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How to Succeed in Business Without Really Trying ~ The Musical Comedy ~ The Kennedy Center for the Performing Arts

Jordan Wright
June 7, 2018 

Here’s a golden age show presented by Broadway Center Stage that everyone can get behind – frothy, lighthearted, funny and sweet.  It’s a story of a young up-and-comer who rises from window washer to CEO thanks to a DYI guide How to Succeed in Business Without Really Trying, a harbinger of the ever-popular “…For Dummies” manuals.  Following the manual as he achieves ever-higher positions in the company, its advice is spoken aloud by an unseen voice that sounds uncannily like Bebe Neuwirth, though she’s not mentioned in the playbill. (In fact, there’s no credit for this part.)

Skylar Astin and Betsy Wolfe ~ Photo by Teresa Wood

By following the book’s advice, our hero J. Pierrepont Finch (Skylar Austin), climbs to the top rung of a large company through a combination of savvy and sheer chutzpah, plus the help of Rosemary Pilkington (Betsy Wolfe) an adorable secretary who sets her cap on him.  As a new hire, ‘Perri’ starts in the mailroom, but he always seems to be in just the right place at the right time to overhear when positions are opening.  Using his guile, and the book’s instructions, he finesses his way around the CEO’s hapless nephew, Bud Frump (the inimitable Michael Urie) in his ambition to reach the top at any cost.

Michael Urie ~ Photo by Teresa Wood

I hadn’t seen the show in decades, but thanks to this top tier cast and their pitch perfect voices, I enjoyed its charms all over again.  Some of the greatest tunes to come out of Broadway musicals were by composer Frank Loesser and writer Abe Burrows.  “Happy to Keep His Dinner Warm” (before the women’s movement, of course), “Been A Long Day”, “I Believe in You” and “A Secretary Is Not a Toy”, (unfortunately, still relevant).  Revivals of this musical comedy have proven wildly successful and the show won two separate Tony Awards for Best Musical when Matthew Broderick and Daniel Radcliff played the leads in different productions.

This Pulitzer Prize-winning musical masterpiece derives from a book of the same name by Edward “Shepherd” Mead in which the author recounts his real-life experiences navigating the corporate culture in an ad agency.  Does this sound like the premise for the TV show Mad Men?  To be sure!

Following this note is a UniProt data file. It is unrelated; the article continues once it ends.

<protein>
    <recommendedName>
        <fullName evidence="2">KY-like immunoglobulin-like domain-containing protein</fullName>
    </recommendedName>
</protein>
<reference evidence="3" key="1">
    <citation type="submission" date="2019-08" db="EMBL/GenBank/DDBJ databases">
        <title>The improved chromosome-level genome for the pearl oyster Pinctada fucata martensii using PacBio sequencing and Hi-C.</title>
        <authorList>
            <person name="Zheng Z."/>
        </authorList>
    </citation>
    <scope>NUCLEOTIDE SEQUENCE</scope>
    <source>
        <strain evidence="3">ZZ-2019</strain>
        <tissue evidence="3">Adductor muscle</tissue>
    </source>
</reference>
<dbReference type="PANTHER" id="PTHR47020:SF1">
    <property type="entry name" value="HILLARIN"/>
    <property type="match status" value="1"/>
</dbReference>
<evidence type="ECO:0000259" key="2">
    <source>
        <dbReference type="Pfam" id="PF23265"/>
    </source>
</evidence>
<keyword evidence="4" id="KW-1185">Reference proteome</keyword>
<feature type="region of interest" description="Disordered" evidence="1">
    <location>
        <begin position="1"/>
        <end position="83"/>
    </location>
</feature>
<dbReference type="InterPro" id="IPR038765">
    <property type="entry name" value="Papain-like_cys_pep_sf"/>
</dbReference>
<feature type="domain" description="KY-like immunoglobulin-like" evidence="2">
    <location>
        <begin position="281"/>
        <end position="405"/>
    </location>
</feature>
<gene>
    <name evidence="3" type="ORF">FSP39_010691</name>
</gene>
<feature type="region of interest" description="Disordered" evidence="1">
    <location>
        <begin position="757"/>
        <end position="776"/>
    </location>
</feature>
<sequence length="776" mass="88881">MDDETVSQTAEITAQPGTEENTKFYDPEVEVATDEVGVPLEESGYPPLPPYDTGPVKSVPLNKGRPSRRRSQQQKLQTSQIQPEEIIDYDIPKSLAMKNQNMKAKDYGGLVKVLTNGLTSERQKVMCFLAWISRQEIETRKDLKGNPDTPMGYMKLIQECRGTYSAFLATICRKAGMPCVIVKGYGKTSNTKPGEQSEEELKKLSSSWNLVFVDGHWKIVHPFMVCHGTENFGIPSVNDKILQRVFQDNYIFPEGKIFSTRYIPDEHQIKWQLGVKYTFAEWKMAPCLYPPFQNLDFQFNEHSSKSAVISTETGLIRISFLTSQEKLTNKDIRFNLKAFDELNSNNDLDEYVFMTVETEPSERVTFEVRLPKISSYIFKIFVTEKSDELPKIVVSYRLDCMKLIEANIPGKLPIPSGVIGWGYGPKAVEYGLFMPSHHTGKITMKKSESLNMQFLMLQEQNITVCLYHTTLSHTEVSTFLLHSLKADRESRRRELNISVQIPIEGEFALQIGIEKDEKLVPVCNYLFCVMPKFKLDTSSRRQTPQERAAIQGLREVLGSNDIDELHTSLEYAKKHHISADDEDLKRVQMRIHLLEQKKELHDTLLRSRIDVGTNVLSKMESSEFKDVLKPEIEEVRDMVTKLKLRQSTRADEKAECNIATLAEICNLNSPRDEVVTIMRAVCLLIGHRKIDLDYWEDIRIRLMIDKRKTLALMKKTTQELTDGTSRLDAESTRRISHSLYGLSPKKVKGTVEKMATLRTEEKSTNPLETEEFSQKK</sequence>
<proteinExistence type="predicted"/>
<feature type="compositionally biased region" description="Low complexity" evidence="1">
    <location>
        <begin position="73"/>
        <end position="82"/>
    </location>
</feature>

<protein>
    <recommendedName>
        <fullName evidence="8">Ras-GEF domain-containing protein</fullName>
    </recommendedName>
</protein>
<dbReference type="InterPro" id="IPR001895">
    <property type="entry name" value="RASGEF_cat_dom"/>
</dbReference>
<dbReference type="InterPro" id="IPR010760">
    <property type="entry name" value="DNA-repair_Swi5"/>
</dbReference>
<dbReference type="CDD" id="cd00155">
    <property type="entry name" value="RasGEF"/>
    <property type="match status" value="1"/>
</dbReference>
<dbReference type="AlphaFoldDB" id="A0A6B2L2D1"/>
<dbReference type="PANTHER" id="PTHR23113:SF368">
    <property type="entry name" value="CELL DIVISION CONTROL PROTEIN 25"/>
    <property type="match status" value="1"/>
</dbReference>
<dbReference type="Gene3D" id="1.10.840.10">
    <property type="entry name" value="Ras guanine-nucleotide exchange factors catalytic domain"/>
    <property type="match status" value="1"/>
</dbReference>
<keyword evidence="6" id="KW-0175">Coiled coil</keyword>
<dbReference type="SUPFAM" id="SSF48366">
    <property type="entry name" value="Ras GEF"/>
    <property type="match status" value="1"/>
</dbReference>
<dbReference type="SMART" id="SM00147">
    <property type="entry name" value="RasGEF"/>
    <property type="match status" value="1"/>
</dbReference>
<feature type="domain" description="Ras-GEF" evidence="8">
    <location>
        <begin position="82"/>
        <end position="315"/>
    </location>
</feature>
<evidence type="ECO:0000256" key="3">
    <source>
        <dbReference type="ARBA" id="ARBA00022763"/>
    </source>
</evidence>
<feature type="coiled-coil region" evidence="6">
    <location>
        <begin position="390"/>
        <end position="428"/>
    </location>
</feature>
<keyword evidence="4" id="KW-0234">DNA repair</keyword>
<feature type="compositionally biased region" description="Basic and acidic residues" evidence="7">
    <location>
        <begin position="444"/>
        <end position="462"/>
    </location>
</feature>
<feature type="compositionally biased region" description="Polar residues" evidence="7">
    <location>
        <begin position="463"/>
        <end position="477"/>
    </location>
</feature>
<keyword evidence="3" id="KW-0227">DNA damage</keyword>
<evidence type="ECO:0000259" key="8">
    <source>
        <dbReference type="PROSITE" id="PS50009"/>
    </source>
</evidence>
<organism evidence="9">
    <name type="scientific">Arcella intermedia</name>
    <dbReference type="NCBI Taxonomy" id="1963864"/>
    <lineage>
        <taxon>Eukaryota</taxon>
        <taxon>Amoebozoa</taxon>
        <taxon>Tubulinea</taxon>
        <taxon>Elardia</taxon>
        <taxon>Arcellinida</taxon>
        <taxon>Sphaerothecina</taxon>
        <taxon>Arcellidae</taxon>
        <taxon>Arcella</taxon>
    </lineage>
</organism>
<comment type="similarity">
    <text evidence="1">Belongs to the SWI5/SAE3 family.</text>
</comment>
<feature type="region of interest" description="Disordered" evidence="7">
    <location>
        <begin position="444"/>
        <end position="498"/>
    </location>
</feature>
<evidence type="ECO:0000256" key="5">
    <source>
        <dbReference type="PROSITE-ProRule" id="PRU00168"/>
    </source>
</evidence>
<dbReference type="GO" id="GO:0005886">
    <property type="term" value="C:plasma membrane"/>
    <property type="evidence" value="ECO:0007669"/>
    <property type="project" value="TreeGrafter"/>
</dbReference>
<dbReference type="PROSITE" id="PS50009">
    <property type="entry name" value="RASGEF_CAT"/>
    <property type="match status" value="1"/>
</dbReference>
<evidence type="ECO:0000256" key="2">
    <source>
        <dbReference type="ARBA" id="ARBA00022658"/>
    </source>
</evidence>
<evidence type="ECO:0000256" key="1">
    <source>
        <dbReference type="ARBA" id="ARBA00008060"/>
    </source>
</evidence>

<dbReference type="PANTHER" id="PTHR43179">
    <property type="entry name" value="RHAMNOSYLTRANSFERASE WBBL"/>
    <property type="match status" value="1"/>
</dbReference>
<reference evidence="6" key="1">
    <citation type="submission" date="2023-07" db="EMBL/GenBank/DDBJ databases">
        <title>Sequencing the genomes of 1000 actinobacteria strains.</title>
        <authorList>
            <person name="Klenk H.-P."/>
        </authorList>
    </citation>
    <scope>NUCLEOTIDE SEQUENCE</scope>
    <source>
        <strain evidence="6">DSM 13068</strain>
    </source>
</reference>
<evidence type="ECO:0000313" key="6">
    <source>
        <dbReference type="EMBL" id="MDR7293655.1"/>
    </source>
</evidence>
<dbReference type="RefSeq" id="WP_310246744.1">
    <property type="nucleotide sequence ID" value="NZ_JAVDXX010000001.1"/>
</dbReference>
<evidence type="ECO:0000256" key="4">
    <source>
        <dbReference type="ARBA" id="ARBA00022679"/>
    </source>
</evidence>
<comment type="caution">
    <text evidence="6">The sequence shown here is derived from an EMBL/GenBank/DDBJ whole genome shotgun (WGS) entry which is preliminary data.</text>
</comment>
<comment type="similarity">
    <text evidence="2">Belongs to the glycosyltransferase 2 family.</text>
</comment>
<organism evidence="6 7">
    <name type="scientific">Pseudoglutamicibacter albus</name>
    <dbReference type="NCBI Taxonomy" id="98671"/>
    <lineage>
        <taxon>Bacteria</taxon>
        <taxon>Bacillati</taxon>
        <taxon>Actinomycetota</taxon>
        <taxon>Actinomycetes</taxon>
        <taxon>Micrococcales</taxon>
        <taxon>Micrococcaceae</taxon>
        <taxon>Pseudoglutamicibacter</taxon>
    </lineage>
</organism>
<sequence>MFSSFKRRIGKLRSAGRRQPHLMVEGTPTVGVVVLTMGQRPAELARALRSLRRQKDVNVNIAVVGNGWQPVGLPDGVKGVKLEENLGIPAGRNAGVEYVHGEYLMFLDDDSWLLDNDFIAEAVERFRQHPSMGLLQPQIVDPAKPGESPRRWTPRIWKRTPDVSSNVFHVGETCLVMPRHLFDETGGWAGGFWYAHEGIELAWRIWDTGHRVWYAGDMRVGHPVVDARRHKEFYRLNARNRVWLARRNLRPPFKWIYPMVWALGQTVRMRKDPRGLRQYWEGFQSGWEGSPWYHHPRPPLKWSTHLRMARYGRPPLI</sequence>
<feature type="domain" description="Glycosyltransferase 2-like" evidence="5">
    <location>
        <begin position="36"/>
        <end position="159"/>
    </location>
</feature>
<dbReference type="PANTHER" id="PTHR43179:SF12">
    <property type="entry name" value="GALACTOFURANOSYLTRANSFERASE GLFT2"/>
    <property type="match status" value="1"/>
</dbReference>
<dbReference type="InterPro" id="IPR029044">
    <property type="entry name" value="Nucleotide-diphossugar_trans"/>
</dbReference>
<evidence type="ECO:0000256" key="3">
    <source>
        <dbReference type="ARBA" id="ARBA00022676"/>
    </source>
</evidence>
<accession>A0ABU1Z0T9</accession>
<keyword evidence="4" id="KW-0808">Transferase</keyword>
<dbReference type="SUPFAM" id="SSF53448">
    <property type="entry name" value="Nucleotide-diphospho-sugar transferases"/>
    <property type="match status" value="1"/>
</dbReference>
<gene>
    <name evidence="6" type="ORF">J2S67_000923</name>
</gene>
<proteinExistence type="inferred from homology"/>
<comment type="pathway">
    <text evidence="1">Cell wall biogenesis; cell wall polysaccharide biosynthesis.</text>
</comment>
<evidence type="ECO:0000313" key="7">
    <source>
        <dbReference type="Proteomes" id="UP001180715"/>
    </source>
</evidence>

Brilliant dance sequences choreographed by Denis Jones with the full Kennedy Center Opera House Orchestra, it also features DC songstress Nova Y. Payton who steals the show in the number “Brotherhood of Man”.

John Bolton and Ensemble ~Photo by Teresa Wood

I’d say, “See it!”, but it flew out of town in a few days.  Be sure to look for more of these semi-staged concerts produced by the Kennedy Center and get your tickets in advance as they sell out fast.

With Skylar Austin as J. Pierrepont Finch, Tally Sessions as Milt Gatch/Tonybee, Dwayne Clark as Joe Jenkins, Michael McGrath as Twimble/Wally Womper, Sean Bell as Tackaberry, John Michael Higgins as J. B. Bigley, John Bolton as Bert Bratt, Joaquina Kalukango as Smitty, Michael Urie as Bud Frump, Nova Y. Payton as Miss Jones, Becki Newton as Hedy LaRue, Katerina Papacostas as Miss Krumholtz, Vishal Vaidya as Johnson/Ovington/TV Announcer, Harris Milgram as Matthews, Colin Cunliffe as Peterson, and Casey Garvin as Davis.

Directed by Mark Bruni, set designed by Scott Pask, and conducted by Todd Ellison with Musical Direction by Jay Crowder and costumes by Amy Clark.

The Kennedy Center for the Performing Arts, 2700 F St., NW, Washington, DC.  For tickets and information for future shows call 202 467-4600 or visit www.Kennedy-Center.org.

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